We should be able to relate to movies on an emotional level, but that connection shouldn’t be contingent solely on an individual’s personal experience. Like Crazy works, but only in a manipulative fashion that preys on the viewer’s nostalgia of young love. While lead actors Anton Yelchin and Felicity Jones give solid performances, the love between their characters is left as vague as possible so that the viewer can project their own feelings onto the picture. If thoughts of your first love make your heart skip a beat, Like Crazy will likely send you reeling. If, however, you’re like me and aren’t impressed by watching other people deal with their relationship issues, Like Crazy will leave you cold.
The film charts the relationship between Jacob (Yelchin) and Anna (Jones). The two meet while in college in Los Angeles and through one of the film’s many, many montages (a lazy narrative shortcut that substitutes for showing genuine development of their romance) we see them fall in love and then the film’s major conflict arises: Anna has to go back to England before her student visa expires. However, because the two are so in love, they decide that bucking U.S. immigration law isn’t that big of a deal. Anna returns to England for a wedding, but when she tries to re-enter the U.S., she discovers that the U.S. Immigration is determined to stop terrorists, halt illegal immigrants, and kill burgeoning romances. Anna and Jacob are then forced to confront how to continue to their relationship despite being an ocean apart.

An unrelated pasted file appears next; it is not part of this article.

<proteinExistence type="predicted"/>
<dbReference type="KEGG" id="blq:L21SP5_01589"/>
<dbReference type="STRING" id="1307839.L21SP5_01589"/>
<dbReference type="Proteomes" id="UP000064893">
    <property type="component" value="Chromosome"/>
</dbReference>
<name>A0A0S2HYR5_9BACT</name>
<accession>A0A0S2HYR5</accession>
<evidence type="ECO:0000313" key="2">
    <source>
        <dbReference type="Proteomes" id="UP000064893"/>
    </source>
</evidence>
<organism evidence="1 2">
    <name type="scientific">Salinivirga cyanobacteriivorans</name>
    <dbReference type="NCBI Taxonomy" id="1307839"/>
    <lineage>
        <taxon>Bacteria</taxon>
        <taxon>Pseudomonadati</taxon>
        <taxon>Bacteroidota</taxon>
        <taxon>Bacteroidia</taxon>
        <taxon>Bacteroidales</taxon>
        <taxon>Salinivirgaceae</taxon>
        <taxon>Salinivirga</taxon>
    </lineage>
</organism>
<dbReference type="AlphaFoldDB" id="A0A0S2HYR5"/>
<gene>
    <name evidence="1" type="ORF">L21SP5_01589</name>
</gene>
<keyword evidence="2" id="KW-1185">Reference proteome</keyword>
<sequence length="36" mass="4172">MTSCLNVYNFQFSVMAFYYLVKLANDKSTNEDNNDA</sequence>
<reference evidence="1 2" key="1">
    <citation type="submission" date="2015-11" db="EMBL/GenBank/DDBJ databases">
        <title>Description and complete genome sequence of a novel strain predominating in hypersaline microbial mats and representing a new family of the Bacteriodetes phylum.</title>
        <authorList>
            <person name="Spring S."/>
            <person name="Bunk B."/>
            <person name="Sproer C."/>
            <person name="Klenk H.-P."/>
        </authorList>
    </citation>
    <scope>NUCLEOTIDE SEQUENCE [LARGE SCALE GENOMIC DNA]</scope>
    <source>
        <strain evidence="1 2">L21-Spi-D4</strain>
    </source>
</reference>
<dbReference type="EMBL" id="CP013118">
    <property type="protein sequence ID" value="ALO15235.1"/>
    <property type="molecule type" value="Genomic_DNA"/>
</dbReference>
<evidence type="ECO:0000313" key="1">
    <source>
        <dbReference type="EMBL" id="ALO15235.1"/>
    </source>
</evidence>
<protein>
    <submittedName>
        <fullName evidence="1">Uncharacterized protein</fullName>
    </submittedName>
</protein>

Writer-director Drake Doremus uses plenty of visual flourishes to spruce up the narrative, but they rarely emphasize the drama. It’s difficult to care about Jacob and Anna because they’re so poorly defined. They both like Paul Simon, he designs furniture, she’s a writer, and that’s about it. It’s a bare minimum of development because the film invites the viewer to see himself or herself in Jacob and Anna, and that’s a cheap trick. If you find yourself caring about these characters, it’s most likely because you care about yourself and how your personal experience relates to the broad outline of theirs.
Yelchin and Jones give good performances, but Doremus constantly overshadows them with look-at-me editing and cinematography. This is a character-driven film, but Doremus seems reluctant to give the film over to his actors. The camera is like a voyeur with ADD and rarely sits still long enough to give Yelchin and Jones and chance to shine. That’s a major disappointment since I’m a tremendous fan of Yelchin and I felt like he could have really delivered a powerhouse performance if the camera and editing actually complimented his performance rather than competed with it. As for Jones, I wasn’t familiar with her until this movie, but her work here has definitely put the young actress on my radar.
The pain and yearning of young love is a widely-experienced, but not universal. Like Crazy only works as far as you’re able to project your own life on to it. That’s not the film’s accomplishment. That’s your accomplishment and Like Crazy wants to steal it and take your lived-in emotions as its own.
For all of our coverage of the 2011 Sundance Film Festival, click here. Also, here are links to all of my Sundance reviews so far: